This circuit, special though it is in terms of glamor, noise levels and history, never provides the best racing. All the data in the world gained from practice sessions can tell teams the theoretical quickest route from lights out to chequered flag, but ultimately it’s about starting in front and staying there. Mercedes did exactly that, Nico Rosberg drove impeccably, controlling the race and no one else was able to do anything about it.

Their domination here isn’t necessarily indicative of the team’s current performance and the coming races will show how much, or little, they’ve actually improved after their struggles in Spain a few weeks ago.

Marc Priestley can be found on Twitter @f1elvis.

Formula E adds Hong Kong race for October 2016

Photo: FIA Formula E
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The FIA Formula E Championship will add Hong Kong to its calendar for its third season, 2016-2017.

The race will take place on October 9, 2016 – exactly one year from now – around the city’s Central district. The 2km circuit will run between Lung Wo Road and the Star Ferry, with cars reaching speeds of up to 225kph (140mph).

The launch event today featured the Chief Executive of the Hong Kong Special Administrative Region, the Honourable CY Leung; Mr. Gregory So, Secretary for Commerce and Economic Development; Mr. Alejandro Agag, CEO, Formula E Holdings; Mr. Lawrence Yu Kam-Kee, President of the Hong Kong Automobile Association; and reigining FE champion Nelson Piquet Jr.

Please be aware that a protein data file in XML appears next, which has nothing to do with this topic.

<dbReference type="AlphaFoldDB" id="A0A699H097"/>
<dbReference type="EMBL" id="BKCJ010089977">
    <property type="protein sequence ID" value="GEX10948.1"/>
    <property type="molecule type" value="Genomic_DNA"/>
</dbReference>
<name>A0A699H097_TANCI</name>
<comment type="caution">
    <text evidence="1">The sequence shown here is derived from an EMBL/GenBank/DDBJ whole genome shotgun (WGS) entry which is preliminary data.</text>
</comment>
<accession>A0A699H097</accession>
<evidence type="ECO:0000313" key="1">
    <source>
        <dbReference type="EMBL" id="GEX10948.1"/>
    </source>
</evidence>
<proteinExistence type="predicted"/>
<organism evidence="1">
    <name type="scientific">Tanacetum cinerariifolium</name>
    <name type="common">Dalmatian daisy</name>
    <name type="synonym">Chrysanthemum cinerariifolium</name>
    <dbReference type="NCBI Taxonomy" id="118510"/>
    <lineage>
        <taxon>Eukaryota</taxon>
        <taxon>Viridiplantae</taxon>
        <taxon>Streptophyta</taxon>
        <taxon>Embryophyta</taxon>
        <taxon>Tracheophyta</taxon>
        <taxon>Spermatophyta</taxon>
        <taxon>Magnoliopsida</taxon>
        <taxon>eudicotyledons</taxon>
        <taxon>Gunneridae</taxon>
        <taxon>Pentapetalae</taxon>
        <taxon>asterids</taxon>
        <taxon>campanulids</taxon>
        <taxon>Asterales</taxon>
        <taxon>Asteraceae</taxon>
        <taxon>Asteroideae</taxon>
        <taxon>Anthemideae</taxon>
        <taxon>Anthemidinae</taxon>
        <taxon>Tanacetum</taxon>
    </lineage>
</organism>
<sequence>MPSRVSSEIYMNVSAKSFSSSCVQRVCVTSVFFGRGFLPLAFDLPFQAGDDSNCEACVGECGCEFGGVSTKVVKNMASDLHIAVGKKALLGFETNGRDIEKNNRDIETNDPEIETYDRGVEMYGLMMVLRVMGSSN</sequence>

“The Hong Kong ePrix will be one of the highlights on the FIA Formula E Championship calendar,” Agag said in a release. “As one of the most innovative, cutting-edge and fun-loving cities in the world, Hong Kong and Formula E share many of the same qualities. We look forward to bringing all the fun and entertainment of Formula E to this amazing city, and international motorsport back to Hong Kong.”

The track map is linked below.

Hong Kong track map

Prema Powerteam to race in GP2 next season

MACAU, MACAO - NOVEMBER 16:  Prema Powerteam driver Esteban Ocon of France in action during the Formula 3 event as part of the 60th Macau Grand Prix on November 16, 2013 in Macau, Macau.  (Photo by Victor Fraile/Getty Images)
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Prema Powerteam has confirmed that it will enter GP2 for the first time in 2016, taking over the entry of Team Lazarus.

Prema has established itself as one of the most formidable teams in junior motorsport over the past 30 years, winning countless championships – including the last five FIA F3 titles – and helping to launch the careers of Ryan Briscoe, Roberto Merhi and Esteban Ocon (pictured).

In 2016, it will enter GP2 – Formula 1’s feeder series – for the very first time, taking over Lazarus’ entry as its four-year association with the series comes to an end.

“We are delighted to line-up for this exciting new adventure in the GP2 Series,” Prema manager Rene Rosin said. “Prema always followed the evolution of the GP2 concept as an interested spectator, and it is now finally time to join the game in first person.

“The move to the GP2 Series is a logical step for Prema, following the successful experiences in the FIA Formula 3 European Championship and in the Italian and the German Formula 4 Championships, which will continue with the same level of commitment.”

Series CEO Bruno Michel was pleased to welcome Prema to GP2, and believes that it will adapt quickly to life in the championship thanks to its impressive racing record.

“I am very pleased to welcome Prema to the GP2 Series,” Michel said. “Their remarkable track record makes me believe that they should be able to adapt quickly to our category.

“I would like to take this opportunity to thank [Lazarus team principal] Tancredi Pagiaro and his team for their hard work and dedication for the past four seasons. I wish them the best for the future.”